After having worked for several years as a youth pastor, I recently
accepted a call to be an interim solo pastor. One weekend, Sara, a
beloved saint of the church, died after a long battle with Alzheimer's.
On Sunday morning I was standing in the choir room discussing plans for
the funeral when Jonathan—a high school sophomore—walked in.
Every week tens of thousands of people attend virtual worship services that use an online ministry called LifeChurch.tv. A hundred churches worldwide are part of the LifeChurch network, and 23,000 additional churches have downloaded LifeChurch resources—for free—from open.lifechurch.tv.
When I was a college student, I sought a faith I could affirm. I had
been raised in a conservative Christian home. I discovered spirituality
during the psychedelic '60s, found a spiritual practice through
Transcendental Meditation, and returned to church.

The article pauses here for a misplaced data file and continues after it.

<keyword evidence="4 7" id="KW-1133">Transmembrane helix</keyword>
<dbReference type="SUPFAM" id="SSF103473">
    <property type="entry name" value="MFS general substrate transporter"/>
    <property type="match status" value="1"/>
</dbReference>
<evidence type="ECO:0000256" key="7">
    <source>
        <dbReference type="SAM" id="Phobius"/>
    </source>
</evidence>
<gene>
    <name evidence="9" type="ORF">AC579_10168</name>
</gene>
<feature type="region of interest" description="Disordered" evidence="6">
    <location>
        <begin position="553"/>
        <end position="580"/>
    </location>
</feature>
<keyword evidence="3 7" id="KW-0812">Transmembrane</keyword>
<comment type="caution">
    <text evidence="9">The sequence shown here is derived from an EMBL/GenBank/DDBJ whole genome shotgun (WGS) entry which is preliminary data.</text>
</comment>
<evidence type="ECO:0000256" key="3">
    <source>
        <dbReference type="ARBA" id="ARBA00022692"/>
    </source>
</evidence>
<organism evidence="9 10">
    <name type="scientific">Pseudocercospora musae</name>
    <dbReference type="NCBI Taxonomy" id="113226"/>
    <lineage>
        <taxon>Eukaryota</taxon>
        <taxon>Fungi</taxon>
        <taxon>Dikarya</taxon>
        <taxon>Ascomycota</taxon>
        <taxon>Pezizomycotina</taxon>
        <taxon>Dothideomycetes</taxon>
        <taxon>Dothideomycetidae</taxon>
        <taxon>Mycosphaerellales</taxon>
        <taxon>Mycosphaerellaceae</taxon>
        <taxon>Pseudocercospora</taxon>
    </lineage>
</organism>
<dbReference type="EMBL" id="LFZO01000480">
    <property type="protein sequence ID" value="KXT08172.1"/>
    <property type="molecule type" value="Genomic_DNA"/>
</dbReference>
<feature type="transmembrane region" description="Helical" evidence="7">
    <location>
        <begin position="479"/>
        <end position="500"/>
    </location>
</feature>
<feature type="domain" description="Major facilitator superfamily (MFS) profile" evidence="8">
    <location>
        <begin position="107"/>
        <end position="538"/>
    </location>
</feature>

A statistical projection is not a prediction, but if the number of Christians in Britain continues to decline at the current rate, there will be no more British Christians by 2067. Between 2001 and 2011 the church lost 5.3 million members—about 10,000 each week. The rate of decline in the Church of England is higher than that of other denominations. In one survey the numbers dropped from 40 percent of the population in 1983 to 29 percent in 2004 and just 17 percent last year. The decline in the Catholic Church is not as precipitous because of the influx of Catholic immigrants. Sometime in this century Muslims will outnumber Christians in Britain (Spectator, June 13).